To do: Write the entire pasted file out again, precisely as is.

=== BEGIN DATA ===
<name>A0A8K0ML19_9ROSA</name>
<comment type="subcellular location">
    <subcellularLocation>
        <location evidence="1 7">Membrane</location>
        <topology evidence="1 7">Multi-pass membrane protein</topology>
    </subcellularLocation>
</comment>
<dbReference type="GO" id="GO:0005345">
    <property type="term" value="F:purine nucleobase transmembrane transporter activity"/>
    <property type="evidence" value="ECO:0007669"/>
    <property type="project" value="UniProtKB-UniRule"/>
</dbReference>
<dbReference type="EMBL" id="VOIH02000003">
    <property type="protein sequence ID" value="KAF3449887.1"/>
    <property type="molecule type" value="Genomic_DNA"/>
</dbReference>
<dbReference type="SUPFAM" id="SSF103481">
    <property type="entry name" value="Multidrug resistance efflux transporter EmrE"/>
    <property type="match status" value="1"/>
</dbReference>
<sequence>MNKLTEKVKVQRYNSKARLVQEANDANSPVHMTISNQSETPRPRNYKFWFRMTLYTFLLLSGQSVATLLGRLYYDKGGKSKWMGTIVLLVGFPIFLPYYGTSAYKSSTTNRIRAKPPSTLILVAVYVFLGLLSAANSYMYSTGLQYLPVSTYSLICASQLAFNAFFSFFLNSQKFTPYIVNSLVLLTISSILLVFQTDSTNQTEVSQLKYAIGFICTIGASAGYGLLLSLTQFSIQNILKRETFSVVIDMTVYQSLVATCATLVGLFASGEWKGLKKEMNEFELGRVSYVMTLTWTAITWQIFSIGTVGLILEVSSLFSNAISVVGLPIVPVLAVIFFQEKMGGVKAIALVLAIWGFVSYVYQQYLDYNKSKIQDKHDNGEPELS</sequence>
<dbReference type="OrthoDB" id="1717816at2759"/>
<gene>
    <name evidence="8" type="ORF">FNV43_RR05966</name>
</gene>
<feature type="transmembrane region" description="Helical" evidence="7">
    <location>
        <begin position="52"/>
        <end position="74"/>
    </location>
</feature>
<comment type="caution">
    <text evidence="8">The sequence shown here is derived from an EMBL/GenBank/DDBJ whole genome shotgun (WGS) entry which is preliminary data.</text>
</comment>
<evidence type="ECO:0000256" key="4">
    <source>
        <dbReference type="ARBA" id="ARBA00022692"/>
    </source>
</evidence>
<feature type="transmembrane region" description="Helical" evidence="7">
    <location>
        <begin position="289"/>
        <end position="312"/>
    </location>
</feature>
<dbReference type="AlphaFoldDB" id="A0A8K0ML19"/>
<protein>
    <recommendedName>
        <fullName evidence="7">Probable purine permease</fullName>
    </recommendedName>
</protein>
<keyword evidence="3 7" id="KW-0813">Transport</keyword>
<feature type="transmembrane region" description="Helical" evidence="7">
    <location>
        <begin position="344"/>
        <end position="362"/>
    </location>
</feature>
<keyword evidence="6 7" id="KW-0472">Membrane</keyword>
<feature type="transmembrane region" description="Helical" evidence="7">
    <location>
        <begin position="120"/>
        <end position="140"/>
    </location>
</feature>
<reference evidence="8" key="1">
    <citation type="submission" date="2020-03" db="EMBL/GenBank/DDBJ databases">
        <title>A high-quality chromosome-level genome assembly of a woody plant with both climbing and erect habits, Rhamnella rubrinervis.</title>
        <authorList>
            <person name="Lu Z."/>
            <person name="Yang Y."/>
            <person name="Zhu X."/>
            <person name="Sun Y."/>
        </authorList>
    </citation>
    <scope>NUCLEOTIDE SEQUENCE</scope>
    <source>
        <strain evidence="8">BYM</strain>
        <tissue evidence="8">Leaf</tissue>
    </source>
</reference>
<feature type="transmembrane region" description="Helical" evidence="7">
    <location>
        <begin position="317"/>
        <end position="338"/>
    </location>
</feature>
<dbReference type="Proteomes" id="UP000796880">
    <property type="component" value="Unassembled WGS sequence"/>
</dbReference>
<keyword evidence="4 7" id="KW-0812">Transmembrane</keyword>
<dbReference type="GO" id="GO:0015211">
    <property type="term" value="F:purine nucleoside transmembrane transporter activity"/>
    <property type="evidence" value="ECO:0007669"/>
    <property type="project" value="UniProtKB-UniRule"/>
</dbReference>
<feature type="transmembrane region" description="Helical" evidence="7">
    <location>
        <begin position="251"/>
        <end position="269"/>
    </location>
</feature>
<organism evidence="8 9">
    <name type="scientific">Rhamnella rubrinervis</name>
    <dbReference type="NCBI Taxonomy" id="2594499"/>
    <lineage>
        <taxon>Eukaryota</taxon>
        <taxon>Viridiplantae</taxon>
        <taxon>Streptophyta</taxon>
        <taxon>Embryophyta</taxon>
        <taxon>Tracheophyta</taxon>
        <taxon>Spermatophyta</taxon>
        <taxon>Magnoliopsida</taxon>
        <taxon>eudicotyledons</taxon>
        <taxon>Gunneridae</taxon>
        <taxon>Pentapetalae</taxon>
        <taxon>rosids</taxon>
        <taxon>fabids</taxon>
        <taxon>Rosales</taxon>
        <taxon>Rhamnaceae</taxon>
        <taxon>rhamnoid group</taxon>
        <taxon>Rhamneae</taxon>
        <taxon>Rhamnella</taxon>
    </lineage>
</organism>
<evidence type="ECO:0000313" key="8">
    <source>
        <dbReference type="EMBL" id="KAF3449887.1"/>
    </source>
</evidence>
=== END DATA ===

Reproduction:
<name>A0A8K0ML19_9ROSA</name>
<comment type="subcellular location">
    <subcellularLocation>
        <location evidence="1 7">Membrane</location>
        <topology evidence="1 7">Multi-pass membrane protein</topology>
    </subcellularLocation>
</comment>
<dbReference type="GO" id="GO:0005345">
    <property type="term" value="F:purine nucleobase transmembrane transporter activity"/>
    <property type="evidence" value="ECO:0007669"/>
    <property type="project" value="UniProtKB-UniRule"/>
</dbReference>
<dbReference type="EMBL" id="VOIH02000003">
    <property type="protein sequence ID" value="KAF3449887.1"/>
    <property type="molecule type" value="Genomic_DNA"/>
</dbReference>
<dbReference type="SUPFAM" id="SSF103481">
    <property type="entry name" value="Multidrug resistance efflux transporter EmrE"/>
    <property type="match status" value="1"/>
</dbReference>
<sequence>MNKLTEKVKVQRYNSKARLVQEANDANSPVHMTISNQSETPRPRNYKFWFRMTLYTFLLLSGQSVATLLGRLYYDKGGKSKWMGTIVLLVGFPIFLPYYGTSAYKSSTTNRIRAKPPSTLILVAVYVFLGLLSAANSYMYSTGLQYLPVSTYSLICASQLAFNAFFSFFLNSQKFTPYIVNSLVLLTISSILLVFQTDSTNQTEVSQLKYAIGFICTIGASAGYGLLLSLTQFSIQNILKRETFSVVIDMTVYQSLVATCATLVGLFASGEWKGLKKEMNEFELGRVSYVMTLTWTAITWQIFSIGTVGLILEVSSLFSNAISVVGLPIVPVLAVIFFQEKMGGVKAIALVLAIWGFVSYVYQQYLDYNKSKIQDKHDNGEPELS</sequence>
<dbReference type="OrthoDB" id="1717816at2759"/>
<gene>
    <name evidence="8" type="ORF">FNV43_RR05966</name>
</gene>
<feature type="transmembrane region" description="Helical" evidence="7">
    <location>
        <begin position="52"/>
        <end position="74"/>
    </location>
</feature>
<comment type="caution">
    <text evidence="8">The sequence shown here is derived from an EMBL/GenBank/DDBJ whole genome shotgun (WGS) entry which is preliminary data.</text>
</comment>
<evidence type="ECO:0000256" key="4">
    <source>
        <dbReference type="ARBA" id="ARBA00022692"/>
    </source>
</evidence>
<feature type="transmembrane region" description="Helical" evidence="7">
    <location>
        <begin position="289"/>
        <end position="312"/>
    </location>
</feature>
<dbReference type="AlphaFoldDB" id="A0A8K0ML19"/>
<protein>
    <recommendedName>
        <fullName evidence="7">Probable purine permease</fullName>
    </recommendedName>
</protein>
<keyword evidence="3 7" id="KW-0813">Transport</keyword>
<feature type="transmembrane region" description="Helical" evidence="7">
    <location>
        <begin position="344"/>
        <end position="362"/>
    </location>
</feature>
<keyword evidence="6 7" id="KW-0472">Membrane</keyword>
<feature type="transmembrane region" description="Helical" evidence="7">
    <location>
        <begin position="120"/>
        <end position="140"/>
    </location>
</feature>
<reference evidence="8" key="1">
    <citation type="submission" date="2020-03" db="EMBL/GenBank/DDBJ databases">
        <title>A high-quality chromosome-level genome assembly of a woody plant with both climbing and erect habits, Rhamnella rubrinervis.</title>
        <authorList>
            <person name="Lu Z."/>
            <person name="Yang Y."/>
            <person name="Zhu X."/>
            <person name="Sun Y."/>
        </authorList>
    </citation>
    <scope>NUCLEOTIDE SEQUENCE</scope>
    <source>
        <strain evidence="8">BYM</strain>
        <tissue evidence="8">Leaf</tissue>
    </source>
</reference>
<feature type="transmembrane region" description="Helical" evidence="7">
    <location>
        <begin position="317"/>
        <end position="338"/>
    </location>
</feature>
<dbReference type="Proteomes" id="UP000796880">
    <property type="component" value="Unassembled WGS sequence"/>
</dbReference>
<keyword evidence="4 7" id="KW-0812">Transmembrane</keyword>
<dbReference type="GO" id="GO:0015211">
    <property type="term" value="F:purine nucleoside transmembrane transporter activity"/>
    <property type="evidence" value="ECO:0007669"/>
    <property type="project" value="UniProtKB-UniRule"/>
</dbReference>
<feature type="transmembrane region" description="Helical" evidence="7">
    <location>
        <begin position="251"/>
        <end position="269"/>
    </location>
</feature>
<organism evidence="8 9">
    <name type="scientific">Rhamnella rubrinervis</name>
    <dbReference type="NCBI Taxonomy" id="2594499"/>
    <lineage>
        <taxon>Eukaryota</taxon>
        <taxon>Viridiplantae</taxon>
        <taxon>Streptophyta</taxon>
        <taxon>Embryophyta</taxon>
        <taxon>Tracheophyta</taxon>
        <taxon>Spermatophyta</taxon>
        <taxon>Magnoliopsida</taxon>
        <taxon>eudicotyledons</taxon>
        <taxon>Gunneridae</taxon>
        <taxon>Pentapetalae</taxon>
        <taxon>rosids</taxon>
        <taxon>fabids</taxon>
        <taxon>Rosales</taxon>
        <taxon>Rhamnaceae</taxon>
        <taxon>rhamnoid group</taxon>
        <taxon>Rhamneae</taxon>
        <taxon>Rhamnella</taxon>
    </lineage>
</organism>
<evidence type="ECO:0000313" key="8">
    <source>
        <dbReference type="EMBL" id="KAF3449887.1"/>
    </source>
</evidence>